Inflammatory bowel disease vs irritable bowel disease
Let meintroduce you to Frank. Now, for most of the last year, Frank's digestive system, it's just not been feeling quite right. He's been having intermittent, although fairly frequent abdominal pain as well as irregular bowel movements. And at times he's not ableto have a bowel movement.
Then at other times he's beenhaving them very frequently. And he was telling a closefriend about these symptoms. And his friend said, you know, Frank, I was watching something on TV, and I heard about this condition. I'm not exactly sure,but I think it was called something like irritable bowel disease. And it sounds somewhat similarto what you're experiencing.
Perhaps you should go see a . So Frank goes to see his . And he says, you know,doc, I think I have IBD. And Frank's says, youknow, I'm sorry to hear that. Please tell me why youthink you may have IBD. And as he's relatingthese symptoms to her, she thinks to herself, youknow, I wonder if he means IBS instead of IBD.
And so his responds, Frank, you know, I'm concerned you may have a condition known as irritable bowel syndrome, which is commonly referred to as IBS. And Frank says, isn't that IBDé And his replies,that's a common mistake. Unfortunately, there aretwo different conditions with very similar acronyms.
They are irritable bowel syndrome or IBS and inflammatory bowel disease or IBD. Let's learn about the differences between IBS and IBD. So let's start on the left here with irritable bowel syndrome or as it's more commonly referred to, IBS. But what exactly is a syndromeé
To help get a better idea,let's think about a car. Now, imagine that something is just not quite right with your car. So you take it into the auto shop. And you tell the mechanic, you know, there's this rattlingsound under the hood. And the car has poor acceleration, and the check engine light is on.
The FODMAP Grand Tour Down Under IBS relief
Medically diagnosed Irritable BowelSyndrome, known as IBS is difficult to treat and overcome. In part, because westill don't understand its precise cause. However, researchers at Monash University have been studying the dietary factors in food that can trigger IBS symptoms.This research has shown that the pain discomfort and daily disruption causedby IBS is triggered by certain types of carbohydrates in food called FODMAPs.Here we can see some examples of high FODMAP foods. To understand how some foods contribute to IBS symptoms, we need to look inside the intestines where foodis broken down and absorbed. Zooming into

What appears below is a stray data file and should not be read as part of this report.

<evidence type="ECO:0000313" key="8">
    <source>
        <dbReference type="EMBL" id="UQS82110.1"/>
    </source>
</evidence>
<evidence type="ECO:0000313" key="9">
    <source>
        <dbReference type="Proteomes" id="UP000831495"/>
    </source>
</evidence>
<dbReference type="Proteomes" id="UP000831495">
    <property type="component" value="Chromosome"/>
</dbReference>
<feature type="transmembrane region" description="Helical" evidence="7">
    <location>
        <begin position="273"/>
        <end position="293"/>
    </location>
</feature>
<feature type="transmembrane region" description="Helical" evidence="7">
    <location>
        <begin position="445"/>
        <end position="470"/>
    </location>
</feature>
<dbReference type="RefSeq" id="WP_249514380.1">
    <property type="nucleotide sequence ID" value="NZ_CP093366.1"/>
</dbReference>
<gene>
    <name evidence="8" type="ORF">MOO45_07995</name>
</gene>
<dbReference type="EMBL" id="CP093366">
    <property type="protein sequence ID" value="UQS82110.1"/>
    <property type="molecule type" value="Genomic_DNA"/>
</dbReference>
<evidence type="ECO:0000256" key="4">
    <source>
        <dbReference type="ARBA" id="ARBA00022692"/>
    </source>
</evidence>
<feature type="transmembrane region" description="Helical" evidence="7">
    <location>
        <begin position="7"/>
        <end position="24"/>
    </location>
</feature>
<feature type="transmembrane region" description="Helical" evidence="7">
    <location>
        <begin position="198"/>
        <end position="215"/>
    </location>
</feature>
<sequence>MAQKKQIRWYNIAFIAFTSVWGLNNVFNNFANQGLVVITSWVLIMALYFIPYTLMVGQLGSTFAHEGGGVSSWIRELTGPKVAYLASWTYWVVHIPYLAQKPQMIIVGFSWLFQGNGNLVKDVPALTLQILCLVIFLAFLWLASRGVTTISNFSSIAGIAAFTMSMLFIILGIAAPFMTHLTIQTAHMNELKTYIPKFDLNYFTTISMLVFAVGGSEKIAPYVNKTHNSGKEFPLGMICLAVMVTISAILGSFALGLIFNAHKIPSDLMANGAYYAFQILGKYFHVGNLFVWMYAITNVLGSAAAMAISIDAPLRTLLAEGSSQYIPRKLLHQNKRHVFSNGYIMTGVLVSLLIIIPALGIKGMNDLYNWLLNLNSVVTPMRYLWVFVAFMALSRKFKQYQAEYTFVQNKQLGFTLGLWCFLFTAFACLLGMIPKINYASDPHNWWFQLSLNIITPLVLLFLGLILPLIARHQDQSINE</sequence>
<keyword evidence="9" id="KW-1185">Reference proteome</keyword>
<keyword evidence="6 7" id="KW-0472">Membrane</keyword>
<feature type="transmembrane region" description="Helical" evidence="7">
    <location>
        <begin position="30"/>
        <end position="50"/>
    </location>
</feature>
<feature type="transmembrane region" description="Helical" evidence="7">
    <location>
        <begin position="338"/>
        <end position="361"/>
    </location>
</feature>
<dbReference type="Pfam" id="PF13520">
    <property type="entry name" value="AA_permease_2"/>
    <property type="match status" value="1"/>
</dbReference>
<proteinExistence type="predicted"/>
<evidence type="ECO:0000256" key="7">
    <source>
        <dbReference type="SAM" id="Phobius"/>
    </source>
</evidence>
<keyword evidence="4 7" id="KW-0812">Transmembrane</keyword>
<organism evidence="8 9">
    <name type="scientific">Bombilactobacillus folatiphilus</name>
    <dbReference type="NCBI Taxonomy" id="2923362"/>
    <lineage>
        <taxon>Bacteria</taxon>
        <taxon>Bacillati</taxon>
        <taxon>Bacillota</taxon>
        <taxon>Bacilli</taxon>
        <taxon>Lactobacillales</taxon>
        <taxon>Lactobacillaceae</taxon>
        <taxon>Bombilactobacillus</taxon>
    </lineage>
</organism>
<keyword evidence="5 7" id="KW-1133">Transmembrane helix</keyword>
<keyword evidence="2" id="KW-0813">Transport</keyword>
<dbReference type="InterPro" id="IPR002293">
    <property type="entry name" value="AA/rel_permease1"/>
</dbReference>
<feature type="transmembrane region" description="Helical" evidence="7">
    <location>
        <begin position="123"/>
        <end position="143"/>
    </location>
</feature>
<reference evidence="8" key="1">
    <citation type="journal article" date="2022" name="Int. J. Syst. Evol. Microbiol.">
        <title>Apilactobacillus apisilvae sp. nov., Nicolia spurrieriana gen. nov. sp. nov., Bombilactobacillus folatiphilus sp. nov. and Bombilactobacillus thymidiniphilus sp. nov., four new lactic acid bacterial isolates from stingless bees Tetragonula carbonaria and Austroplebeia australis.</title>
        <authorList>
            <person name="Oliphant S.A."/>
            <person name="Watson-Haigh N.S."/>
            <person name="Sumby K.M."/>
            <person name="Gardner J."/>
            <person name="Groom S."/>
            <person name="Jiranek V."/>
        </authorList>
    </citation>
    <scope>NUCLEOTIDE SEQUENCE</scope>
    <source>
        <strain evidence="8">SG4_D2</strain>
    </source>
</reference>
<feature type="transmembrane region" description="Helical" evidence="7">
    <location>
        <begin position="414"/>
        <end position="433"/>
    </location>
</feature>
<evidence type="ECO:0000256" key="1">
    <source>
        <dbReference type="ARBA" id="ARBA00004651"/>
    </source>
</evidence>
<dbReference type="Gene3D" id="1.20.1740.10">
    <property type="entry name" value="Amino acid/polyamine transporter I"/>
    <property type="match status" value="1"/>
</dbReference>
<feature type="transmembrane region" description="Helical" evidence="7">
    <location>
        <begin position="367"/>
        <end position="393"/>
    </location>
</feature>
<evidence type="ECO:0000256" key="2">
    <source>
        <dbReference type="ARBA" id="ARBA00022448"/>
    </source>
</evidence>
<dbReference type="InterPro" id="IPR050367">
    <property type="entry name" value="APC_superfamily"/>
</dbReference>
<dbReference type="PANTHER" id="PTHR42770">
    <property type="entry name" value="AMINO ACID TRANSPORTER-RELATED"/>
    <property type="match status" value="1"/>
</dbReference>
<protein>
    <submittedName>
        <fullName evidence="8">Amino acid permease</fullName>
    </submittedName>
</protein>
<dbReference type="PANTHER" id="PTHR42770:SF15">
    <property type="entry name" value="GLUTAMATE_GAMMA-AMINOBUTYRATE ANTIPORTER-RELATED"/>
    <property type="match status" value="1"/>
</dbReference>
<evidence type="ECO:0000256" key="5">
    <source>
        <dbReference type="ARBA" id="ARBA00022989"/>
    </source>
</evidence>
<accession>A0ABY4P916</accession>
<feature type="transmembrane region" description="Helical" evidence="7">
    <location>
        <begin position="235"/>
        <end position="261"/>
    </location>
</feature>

the molecular surface of the intestinalcells we see they are covered in molecular machines that accelerate thebreakdown of carbohydrates. Most carbohydrates, once broken down, can be absorbed through pumps on the surface of your cells. However, some carbohydrates are not digested or absorbed by people. The rapidly fermentable shortchaincarbohydrates that can't be absorbed are called FODMAPs. The presence of FODMAPs causes water to be dragged into the small intestine. Also, because they aren'tabsorbed, FODMAPs travel through your gut to the large intestine. Whenbacteria in your large intestine get
access to FODMAPs, they use themfor energy to survive. The bacteria rapidly ferment FODMAPs and producegas as a result. Excess gas production and water retention causes the intestines toexpand. When the intestinal wall stretches fromdistension, the highly connected nerves around the intestines send signals tothe brain. People with IBS have very sensitiveintestines, so these signals contribute to the pain they experience. To reduceFODMAP intake and to alleviate the distension, bloating and other symptomsof IBS, Monash University have developed
the low FODMAP diet. People with medically diagnosed IBS should consult a dietitian about trialling the diet. The MonashUniversity Low FODMAP Diet app has been developed as a tool to help people withIBS manage their diet and alleviate symptoms. Contact Monash University orvisit the website to find out more about the low FODMAP diet.